Here are my thoughts on Chapters 43-51
Q 1. Lizzie and the Gardiners trip, which includes a trip to Pemberley.
Is there any more perfect section in a book, anywhere? No, I didn't think so either. Especially the trip to Pemberley. Everything, Every. Single. Thing. in this scene works. Mr Darcy's change of manner and the fact that he has obviously taken to heart Elizabeth's "gentleman-like manner" comments; Lizzie's awkwardness and complete uncomfortability with the idea of going to/being at Pemberley, and her shock at Darcy's friendliness - all that in the midst of her dawning realizations of his true character and the mistakes she's made; Georgiana Darcy's desire for friendship and Bingley's easy manner; the Gardiner's pleasure and burgeoning suspicions that there may be something there between Darcy and their niece : every single element works for me. I pretty much have a smile on my face the entire time I read this section.
I'm sure many a Jane Austen fangirl immediately thinks COLINFIRTHWETSHIRT when they come upon the Pemberley scene. And though, yes, there is an element of that for me too ( O_O ), mostly I just really want to read the confusion that results when he comes upon Elizabeth in his home.
I could ramble about this for hours. I really could.
Suffice it to say, I adore this scene and it is a perfect last little fluttery bit to the (near) ending of the book.
Qs 2 & 3. Jane's letter to Lizzie; Lydia + Wickham.
Oh shit. That was my first reaction when I read it. It was like, Really, Lydia? Really. DON'T YOU KNOW THINGS ARE GOING SO WELL?! I just wanted to shake her. I felt so bad for Lizzie. And you feel so bad for Jane, too, being home and dealing with all of it.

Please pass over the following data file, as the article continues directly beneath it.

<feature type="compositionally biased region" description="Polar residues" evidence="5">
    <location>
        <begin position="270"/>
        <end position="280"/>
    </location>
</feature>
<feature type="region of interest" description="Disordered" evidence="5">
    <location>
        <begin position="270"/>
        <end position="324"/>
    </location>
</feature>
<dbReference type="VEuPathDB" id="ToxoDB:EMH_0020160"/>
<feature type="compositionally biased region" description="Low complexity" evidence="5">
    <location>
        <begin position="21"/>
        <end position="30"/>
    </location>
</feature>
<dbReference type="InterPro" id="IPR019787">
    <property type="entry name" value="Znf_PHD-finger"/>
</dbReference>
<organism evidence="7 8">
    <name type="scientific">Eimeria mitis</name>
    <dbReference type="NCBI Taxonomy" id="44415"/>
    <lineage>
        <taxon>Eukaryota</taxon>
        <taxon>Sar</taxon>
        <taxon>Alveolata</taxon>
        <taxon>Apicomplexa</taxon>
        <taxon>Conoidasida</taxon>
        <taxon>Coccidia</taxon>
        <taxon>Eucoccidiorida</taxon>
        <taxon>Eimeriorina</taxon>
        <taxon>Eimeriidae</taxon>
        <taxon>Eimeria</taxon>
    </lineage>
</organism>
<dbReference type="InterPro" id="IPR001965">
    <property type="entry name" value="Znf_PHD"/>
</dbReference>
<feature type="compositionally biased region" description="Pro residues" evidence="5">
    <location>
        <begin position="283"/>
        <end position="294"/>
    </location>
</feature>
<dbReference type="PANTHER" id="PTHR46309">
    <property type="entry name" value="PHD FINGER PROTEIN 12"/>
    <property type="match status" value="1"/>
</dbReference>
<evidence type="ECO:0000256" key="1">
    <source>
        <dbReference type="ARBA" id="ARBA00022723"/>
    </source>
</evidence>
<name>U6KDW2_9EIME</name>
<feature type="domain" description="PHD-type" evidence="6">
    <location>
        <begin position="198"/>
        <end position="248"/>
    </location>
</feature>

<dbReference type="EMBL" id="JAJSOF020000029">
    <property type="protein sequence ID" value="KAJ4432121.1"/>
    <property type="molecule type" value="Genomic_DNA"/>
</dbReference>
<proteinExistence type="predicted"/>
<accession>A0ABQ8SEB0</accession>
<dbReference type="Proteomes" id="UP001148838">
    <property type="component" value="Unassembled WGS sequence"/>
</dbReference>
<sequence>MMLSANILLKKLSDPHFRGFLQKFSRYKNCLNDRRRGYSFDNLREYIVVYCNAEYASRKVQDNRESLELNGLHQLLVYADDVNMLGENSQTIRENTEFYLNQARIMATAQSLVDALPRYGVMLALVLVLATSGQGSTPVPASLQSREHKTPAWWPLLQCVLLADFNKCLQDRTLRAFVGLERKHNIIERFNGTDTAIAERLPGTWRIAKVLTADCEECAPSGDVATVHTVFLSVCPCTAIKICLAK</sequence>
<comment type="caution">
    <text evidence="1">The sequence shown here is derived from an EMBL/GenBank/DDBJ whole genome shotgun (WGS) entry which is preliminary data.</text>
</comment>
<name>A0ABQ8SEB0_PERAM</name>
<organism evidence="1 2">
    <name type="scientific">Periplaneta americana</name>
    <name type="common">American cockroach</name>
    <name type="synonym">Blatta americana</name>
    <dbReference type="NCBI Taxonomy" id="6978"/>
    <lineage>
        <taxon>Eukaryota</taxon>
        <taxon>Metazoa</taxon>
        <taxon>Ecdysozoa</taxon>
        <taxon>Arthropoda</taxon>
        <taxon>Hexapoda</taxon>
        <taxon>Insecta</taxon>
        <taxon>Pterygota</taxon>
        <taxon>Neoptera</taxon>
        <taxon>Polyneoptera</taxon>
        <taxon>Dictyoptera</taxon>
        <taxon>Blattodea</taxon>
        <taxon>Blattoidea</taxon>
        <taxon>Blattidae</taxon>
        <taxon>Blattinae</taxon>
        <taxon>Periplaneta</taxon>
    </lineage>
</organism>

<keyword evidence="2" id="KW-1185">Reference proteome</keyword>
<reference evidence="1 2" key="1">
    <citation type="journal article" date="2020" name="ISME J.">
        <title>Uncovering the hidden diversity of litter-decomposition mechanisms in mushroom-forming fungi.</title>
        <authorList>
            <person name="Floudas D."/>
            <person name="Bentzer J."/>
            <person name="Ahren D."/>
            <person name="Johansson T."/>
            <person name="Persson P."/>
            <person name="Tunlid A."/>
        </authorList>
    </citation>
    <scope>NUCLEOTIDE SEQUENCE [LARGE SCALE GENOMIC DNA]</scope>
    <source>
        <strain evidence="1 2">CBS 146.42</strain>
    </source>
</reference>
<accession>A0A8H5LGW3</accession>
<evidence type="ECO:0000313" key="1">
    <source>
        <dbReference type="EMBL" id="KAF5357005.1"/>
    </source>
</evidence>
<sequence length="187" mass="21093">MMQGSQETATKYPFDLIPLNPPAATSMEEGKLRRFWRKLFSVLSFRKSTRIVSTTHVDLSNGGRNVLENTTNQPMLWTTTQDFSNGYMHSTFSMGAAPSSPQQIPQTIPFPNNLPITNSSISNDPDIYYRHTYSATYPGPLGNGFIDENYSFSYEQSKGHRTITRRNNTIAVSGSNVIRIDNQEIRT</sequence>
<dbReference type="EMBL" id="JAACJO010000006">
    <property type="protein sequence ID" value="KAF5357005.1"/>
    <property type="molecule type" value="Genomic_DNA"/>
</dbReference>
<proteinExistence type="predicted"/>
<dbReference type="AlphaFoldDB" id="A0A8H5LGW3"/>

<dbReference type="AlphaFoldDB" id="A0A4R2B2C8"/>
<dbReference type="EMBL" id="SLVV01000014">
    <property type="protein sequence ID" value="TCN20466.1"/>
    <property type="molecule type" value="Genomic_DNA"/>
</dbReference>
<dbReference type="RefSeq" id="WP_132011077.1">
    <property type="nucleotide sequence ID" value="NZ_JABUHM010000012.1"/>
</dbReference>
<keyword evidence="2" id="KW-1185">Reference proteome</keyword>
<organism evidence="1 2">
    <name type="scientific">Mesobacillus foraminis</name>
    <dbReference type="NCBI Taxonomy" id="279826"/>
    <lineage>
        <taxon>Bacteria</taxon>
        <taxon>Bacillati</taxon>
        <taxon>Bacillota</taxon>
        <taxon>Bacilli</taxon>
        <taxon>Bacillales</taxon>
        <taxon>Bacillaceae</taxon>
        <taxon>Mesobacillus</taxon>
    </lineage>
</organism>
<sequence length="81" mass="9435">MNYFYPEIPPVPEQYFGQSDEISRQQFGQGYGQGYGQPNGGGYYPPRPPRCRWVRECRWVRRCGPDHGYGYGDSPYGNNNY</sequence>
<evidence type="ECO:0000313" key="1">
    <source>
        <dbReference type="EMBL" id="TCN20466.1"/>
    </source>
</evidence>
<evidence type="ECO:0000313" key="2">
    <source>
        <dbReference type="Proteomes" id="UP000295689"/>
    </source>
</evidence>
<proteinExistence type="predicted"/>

But I have said before, some of my favorite moments are when Darcy's composure breaks, because it's unexpected (for the reader, for Lizzie, and most of all, for him). So when he walks in on Lizzie just after she's received the letter and is in tears, there is that perfect moment of "Good God! what is the matter?" I defy you not to love Darcy at that moment when he is so overcome for concern (and love!) for Elizabeth that he loses all composure and even oversteps his bounds a bit. ♥♥♥
But what makes this scene most perfect, perhaps, is Lizzie's realizations of herself, and her fear that
Her power was sinking; everything must sink under such a proof of family weakness, such an assurance of the deepest disgrace. She could neither wonder nor condemn, but the belief of his self-conquest brought nothing consolatory to her bosom, afforded no palliation of her distress. It was, on the contrary, exactly calculated to make her understand her own wishes; and never had she so honestly felt that she could have loved him as now, when all love must be vain.Sigh. It's perfect because it makes the reader a little condescending (Oh, Lizzie, you silly girl. Can't you see?), a little anxious (what if she's right?), and a little smug (well, he's suffered for love; now it's her turn).
Onto Lydia and Wickham. Iwanttokickthemboth. But I do have to forgive them a bit, because they have been responsible for pushing a lot of things to the surface and testing Lizzie and Darcy, which I do enjoy. In then end, I guess I wish them the life together that I am sure they will have. And I hope Kitty is never allowed to visit.
Q 4. Thoughts on the whole.
Well, I think I've pretty much said it. Barring a few scenes that have my heart in their clutches (Netherfield, the piano scene, etc) this is my favorite bit of the book.
Q 5. Freeform.
I don't have anything I want to discuss in the freeform section, but if you have questions you want to ask me, I'm happy to answer them. I'm eager to hear your thoughts as well, especially if you are one of those people who doesn't like Darcy. (I'm looking at you, Jen.) I promise I won't yell. much
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